Clean or Replace the Shower Valve

If the same amount of water flowed from the shower arm and the showerhead, the shower valve is the issue. It’s a lengthy and finicky task, but possible to DIY with some patience and basic skills.

  1. Block the shower drain.
  2. Turn off the water supply.
  3. Use a hex key to take off the handle.
  4. Unscrew and remove the trim plate.
  5. Remove the clip holding the shower valve with pliers.
  6. Unscrew the retainer nut (if there is one).
  7. Use pliers to pull out the old valve (you might need to jiggle it a bit).
  8. Use pliers to attach the new shower valve.
  9. Screw on the retainer nut (if there is one) and reattach the shower valve clip.
  10. Reattach the trim plate and handle.
  11. Turn on the water supply and test.

Confused? This short video will show you the ropes.

Alternatively, you could always call a plumber to get the job done.

Adjusting the Pressure-Reducing Valve

A pressure reducing valve with gauge

If you’ve got a water pressure shortage affecting the entire house, then the first place you want to check is the pressure-reducing valve. This little device plugs into your water mains to control the amount of pressure pumping through your pipes. On occasion, it may begin to malfunction due to wear and tear.

  1. Find out where your main water supply is.
  2. Look for a conical valve near the water meter that has a bolt protruding from the cone.
  3. Check the adjacent water pressure gauge.

Again, the water pressure gauge should be between 40 and 60 PSI. If it’s below that level, you’ll need to crank it up a notch.

Should it fall within that range, you could increase it a tad if you’re not happy with your current water flow. Don’t pump it up higher than 60 PSI, though, because excessive water pressure can damage pumps and result in leaks.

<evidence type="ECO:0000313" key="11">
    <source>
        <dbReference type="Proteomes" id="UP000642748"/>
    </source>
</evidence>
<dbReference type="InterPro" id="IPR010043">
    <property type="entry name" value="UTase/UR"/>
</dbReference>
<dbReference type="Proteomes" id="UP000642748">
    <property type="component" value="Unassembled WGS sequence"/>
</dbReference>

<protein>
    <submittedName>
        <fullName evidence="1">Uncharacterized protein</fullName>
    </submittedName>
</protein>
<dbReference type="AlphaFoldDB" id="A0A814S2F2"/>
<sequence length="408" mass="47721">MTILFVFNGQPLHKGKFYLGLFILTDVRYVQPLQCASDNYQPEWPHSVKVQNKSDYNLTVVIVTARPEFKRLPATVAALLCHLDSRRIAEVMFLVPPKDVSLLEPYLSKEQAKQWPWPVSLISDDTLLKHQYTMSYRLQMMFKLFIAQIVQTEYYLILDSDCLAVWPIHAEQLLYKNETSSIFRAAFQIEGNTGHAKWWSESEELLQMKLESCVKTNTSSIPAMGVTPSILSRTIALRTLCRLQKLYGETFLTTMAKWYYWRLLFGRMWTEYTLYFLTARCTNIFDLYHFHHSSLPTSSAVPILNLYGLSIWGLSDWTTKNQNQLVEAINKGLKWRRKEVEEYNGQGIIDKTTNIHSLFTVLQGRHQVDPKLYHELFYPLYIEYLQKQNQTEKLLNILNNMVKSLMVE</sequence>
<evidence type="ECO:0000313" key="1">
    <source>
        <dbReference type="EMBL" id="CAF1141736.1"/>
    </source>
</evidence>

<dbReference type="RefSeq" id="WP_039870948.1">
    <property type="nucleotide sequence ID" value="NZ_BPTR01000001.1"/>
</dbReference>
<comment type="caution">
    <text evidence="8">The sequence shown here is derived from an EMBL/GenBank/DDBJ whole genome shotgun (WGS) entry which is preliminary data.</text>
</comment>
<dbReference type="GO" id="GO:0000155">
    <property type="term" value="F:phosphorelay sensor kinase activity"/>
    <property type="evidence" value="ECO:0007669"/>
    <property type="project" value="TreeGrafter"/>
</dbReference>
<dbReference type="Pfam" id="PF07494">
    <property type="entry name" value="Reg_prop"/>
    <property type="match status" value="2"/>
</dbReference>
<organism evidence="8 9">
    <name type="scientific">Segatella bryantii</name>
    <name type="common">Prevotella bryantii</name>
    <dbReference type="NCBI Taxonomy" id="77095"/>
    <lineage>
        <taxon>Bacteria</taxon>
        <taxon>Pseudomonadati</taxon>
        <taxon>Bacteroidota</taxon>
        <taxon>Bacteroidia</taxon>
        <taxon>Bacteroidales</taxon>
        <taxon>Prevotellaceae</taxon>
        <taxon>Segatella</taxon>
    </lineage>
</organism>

1. Loosen the locknut.
  2. Turn the bolt anticlockwise to increase the pressure.
  3. Monitor the pressure gauge and adjust the bolt accordingly to achieve the desired PSI.
  4. Tighten the locknut once you’re done.

Pressure-reducing valves can malfunction after a decade or two. Consider replacing it with a new one if you can’t get the desired water pressure.

Investigating Other Options

If adjusting or replacing the pressure-reducing valve doesn’t achieve acceptable water pressure (40-60 PSI), then the issue lies outside your property.

Ask your neighbors whether they’re happy with their water pressure. Offer to test it for them if they’re not sure—you now know how to do this, so it’ll be easy.

If your neighbors don’t get adequate water pressure, your municipal water supplier is at fault. Call your water provider and ask them to verify the pressure in the area. The issue could lie in the water shut-off valve in your street; ask if they could check it out for you.

Installing a Water-Pressure Booster

If you’ve done all the above and your municipal water supplier can’t pump up the pressure, it’s time to take matters into your own hands.

Water-pressure boosters are expensive and require a complex installation. Consider this option as a last resort.

These machines work by using an electric pump to increase water pressure at the mains. This compact model from Grundfos works better than most—it’s super quiet and won’t get damaged if you run it dry.

  1. Locate a suitable place to install it (behind the mains shut-off valve works best).
  2. Turn off the water at the mains and draw it out of the pipes by running a faucet.
  3. Measure the pipe you plan to cut to install the pump.
  4. Mount your pipe on a solid base.
  5. Cut the pipe to your precise specifications.
  6. Remove any residual water by opening a high-level faucet in the home.
  7. Install the pump (don’t forget the check valve).
  8. Turn the mains back on.
  9. Run water through your pipes to prime the pump.
  10. Plug in and test the pump.

Again, it’s easier to understand through video.

Your pump should turn off automatically when it achieves the desired pressure. Don’t forget to check the entire area for leaks.

How to Increase Water Pressure: Final Thoughts

Substandard water pressure is a pain, but you don’t have to put up with it forever.

In this guide, we’ve shown you how to troubleshoot the issue and fix your water pressure woes accordingly.